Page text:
If there’s one silver lining of the global pandemic, it’s the rise of charitable giving, especially in the U.S.
Despite a series of unforeseeable catastrophes, including a global pandemic, widespread unemployment, international social justice protests, and a turbulent presidential election, many Americans didn’t just stay sequestered in their homes away from the world’s problems. They decided to do something about it.
In March, Smile Train, the world’s largest cleft charity, released their first report examining how Americans used their time and money for charitable organizations in 2020. The conclusions are comforting.
Called “Caring Amid Crisis: How COVID-19 Influenced American Donations,” the report analyzed information from a survey on consumer donation habits before and during the COVID-19 pandemic. It used that information to conclude how 2020 changed Americans’ attitudes toward donating.
A significant finding from the survey shows that a whopping 91% of Americans said it’s more important to support charities and fundraising events now versus before the COVID-19 pandemic.
According to the report, about 41% of Americans said their donation patterns have increased, with another 31% stating that their giving amounts have also increased.
While charities focused on the environment and the arts still saw significant drops in donations last year, charitable organizations that focus on human services, like the YMCA and Salvation Army, saw substantial gains.
It also helps if the charity was already active on social media, which saw its own share of growth during a year defined by restrictions and quarantines.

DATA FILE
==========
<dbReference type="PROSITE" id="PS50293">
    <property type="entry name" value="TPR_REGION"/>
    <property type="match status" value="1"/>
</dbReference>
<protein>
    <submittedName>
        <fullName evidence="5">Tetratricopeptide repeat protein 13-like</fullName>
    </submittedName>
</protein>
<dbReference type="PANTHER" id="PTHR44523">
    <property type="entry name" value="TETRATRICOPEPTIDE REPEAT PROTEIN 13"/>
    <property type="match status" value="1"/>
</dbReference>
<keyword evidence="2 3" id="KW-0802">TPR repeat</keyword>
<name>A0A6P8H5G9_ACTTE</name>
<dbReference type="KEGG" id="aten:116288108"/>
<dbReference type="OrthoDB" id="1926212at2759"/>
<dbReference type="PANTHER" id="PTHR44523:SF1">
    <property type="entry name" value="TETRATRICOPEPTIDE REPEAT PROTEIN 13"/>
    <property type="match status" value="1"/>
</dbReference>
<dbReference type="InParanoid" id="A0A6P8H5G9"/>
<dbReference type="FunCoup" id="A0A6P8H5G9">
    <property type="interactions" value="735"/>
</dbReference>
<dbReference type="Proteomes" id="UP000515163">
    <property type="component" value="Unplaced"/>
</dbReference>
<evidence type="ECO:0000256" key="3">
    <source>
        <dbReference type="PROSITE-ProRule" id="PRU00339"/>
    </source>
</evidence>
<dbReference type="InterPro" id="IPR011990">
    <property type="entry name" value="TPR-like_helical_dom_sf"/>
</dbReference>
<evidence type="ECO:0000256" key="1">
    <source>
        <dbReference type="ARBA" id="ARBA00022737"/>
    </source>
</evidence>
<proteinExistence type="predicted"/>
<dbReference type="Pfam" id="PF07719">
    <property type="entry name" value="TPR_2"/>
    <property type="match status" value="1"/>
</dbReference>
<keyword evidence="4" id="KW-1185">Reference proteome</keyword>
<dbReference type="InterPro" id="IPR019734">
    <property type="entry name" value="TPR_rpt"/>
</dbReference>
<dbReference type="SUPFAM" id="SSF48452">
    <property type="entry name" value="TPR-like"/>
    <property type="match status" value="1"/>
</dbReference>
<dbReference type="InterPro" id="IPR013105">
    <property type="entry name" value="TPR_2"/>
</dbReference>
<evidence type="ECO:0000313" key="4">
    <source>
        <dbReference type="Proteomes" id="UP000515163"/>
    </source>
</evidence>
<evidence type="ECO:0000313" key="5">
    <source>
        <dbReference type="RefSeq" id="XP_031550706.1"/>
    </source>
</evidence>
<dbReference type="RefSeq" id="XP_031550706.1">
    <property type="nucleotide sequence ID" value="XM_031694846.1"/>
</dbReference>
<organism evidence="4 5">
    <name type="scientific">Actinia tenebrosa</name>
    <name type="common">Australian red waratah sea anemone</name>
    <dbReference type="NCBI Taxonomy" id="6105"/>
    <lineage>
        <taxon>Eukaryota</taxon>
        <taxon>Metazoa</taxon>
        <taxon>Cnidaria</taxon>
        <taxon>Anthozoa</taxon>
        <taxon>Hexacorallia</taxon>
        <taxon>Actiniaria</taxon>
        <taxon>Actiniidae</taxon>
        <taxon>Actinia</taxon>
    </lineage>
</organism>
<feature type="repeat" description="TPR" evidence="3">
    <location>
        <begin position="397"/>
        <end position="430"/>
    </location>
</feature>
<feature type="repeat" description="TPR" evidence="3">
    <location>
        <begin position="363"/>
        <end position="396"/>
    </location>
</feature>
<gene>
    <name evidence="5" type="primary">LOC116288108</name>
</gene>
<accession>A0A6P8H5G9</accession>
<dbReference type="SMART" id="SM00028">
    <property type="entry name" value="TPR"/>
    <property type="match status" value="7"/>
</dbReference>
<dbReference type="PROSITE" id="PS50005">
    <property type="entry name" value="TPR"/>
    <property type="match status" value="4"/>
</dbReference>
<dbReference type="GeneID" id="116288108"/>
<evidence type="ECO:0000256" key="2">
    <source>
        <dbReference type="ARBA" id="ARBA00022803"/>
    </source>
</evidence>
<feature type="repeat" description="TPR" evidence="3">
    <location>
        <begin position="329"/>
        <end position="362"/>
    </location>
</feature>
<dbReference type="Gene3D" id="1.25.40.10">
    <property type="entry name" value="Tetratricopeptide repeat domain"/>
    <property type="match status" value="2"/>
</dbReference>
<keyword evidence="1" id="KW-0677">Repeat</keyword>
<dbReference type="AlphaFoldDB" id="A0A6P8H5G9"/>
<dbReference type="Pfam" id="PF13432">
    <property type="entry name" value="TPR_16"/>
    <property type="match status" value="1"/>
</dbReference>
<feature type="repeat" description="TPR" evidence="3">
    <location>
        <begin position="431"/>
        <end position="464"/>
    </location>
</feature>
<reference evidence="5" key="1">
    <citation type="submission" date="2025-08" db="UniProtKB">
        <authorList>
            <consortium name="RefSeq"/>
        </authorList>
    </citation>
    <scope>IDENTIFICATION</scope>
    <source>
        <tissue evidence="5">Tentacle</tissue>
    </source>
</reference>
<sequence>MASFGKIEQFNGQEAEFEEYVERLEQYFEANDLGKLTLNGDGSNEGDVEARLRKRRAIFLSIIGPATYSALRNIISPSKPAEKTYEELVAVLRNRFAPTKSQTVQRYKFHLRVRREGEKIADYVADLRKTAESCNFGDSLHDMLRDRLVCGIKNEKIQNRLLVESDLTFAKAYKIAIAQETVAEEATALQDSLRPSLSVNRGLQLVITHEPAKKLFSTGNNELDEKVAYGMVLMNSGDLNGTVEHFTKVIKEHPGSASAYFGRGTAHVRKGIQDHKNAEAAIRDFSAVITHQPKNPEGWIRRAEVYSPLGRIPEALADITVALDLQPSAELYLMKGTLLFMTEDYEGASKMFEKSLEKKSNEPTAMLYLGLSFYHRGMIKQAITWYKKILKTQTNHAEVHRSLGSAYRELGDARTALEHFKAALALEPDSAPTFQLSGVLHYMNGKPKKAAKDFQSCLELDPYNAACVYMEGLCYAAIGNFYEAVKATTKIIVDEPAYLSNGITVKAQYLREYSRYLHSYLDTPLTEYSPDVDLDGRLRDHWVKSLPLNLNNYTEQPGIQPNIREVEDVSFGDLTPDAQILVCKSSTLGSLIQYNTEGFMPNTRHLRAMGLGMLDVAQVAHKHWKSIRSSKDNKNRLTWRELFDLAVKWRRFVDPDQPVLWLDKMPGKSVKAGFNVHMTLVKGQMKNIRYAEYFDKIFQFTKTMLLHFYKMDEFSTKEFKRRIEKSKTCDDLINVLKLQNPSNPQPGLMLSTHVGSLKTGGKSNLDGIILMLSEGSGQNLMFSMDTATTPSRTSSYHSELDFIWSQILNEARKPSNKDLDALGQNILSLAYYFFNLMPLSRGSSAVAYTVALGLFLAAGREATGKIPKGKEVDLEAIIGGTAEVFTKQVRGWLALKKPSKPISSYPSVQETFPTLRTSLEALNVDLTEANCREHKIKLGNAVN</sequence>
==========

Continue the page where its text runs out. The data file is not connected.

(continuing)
A good example of this is WE Charity, which expanded its social media presence in 2020 at the same time it curtailed many of its operations.
One of the biggest charities in Canada, WE Charity has long been active on social media. But like many human service-based charities, WE Charity had to suspend many of its operations during 2020, yet continued to see increased online support.
The Smile Train report’s findings are echoed by other research as well. Though the coronavirus pandemic initially slowed down Americans’ charitable donations, by the end of 2020, money donated to charities surpassed totals from the previous year, according to research from The Blackbaud Institute, a research division of the Blackbaud cloud computing company that works with nonprofit organizations.
Overall, charitable giving rose 2% in 2020 compared to 2019, according to their report — a significant number given that charitable donations dropped 17% during the summer months that saw some of the most intense restrictions of the pandemic, especially in the US.
“The importance and resiliency of giving began to recover during the second half of 2020,” the report authors wrote. “It may not have felt like it, but giving recovered in many remarkable ways.”
For additional information about how Americans’ charitable giving changed in 2020, here are some other findings from the Smile Train report:
- 56% of Americans donated to a charity during the pandemic, with 15% having participated in a virtual fundraising event and 15 % also having volunteered in-person at a local charity/community event.
- In 2020, older Americans focused on monetary donations, while younger Americans donated time. Here are the stats for monetary donations to charity (40% ages 18-29, 49% ages 30-44, 54% ages 45-60, and 69% aged 60+). Compare those to the numbers of younger Americans who organized virtual fundraising events (14% ages 18-29, 11% ages 30-44, 4% ages 45-60, and 2% ages 60+)
- A majority of Americans focused on organizations that aid children or provide food for the homeless. When asked what most influenced their decision to donate to a specific charity, Americans said helping children (44%) and providing meals/foods for the homeless (43%).
“To know that giving back to children not only continues to be a main charitable focus for Americans but that it has increased as a priority after a challenging year for all is extremely faith-restoring,” said Susannah Schaefer, Smile Train President & Chief Executive Officer.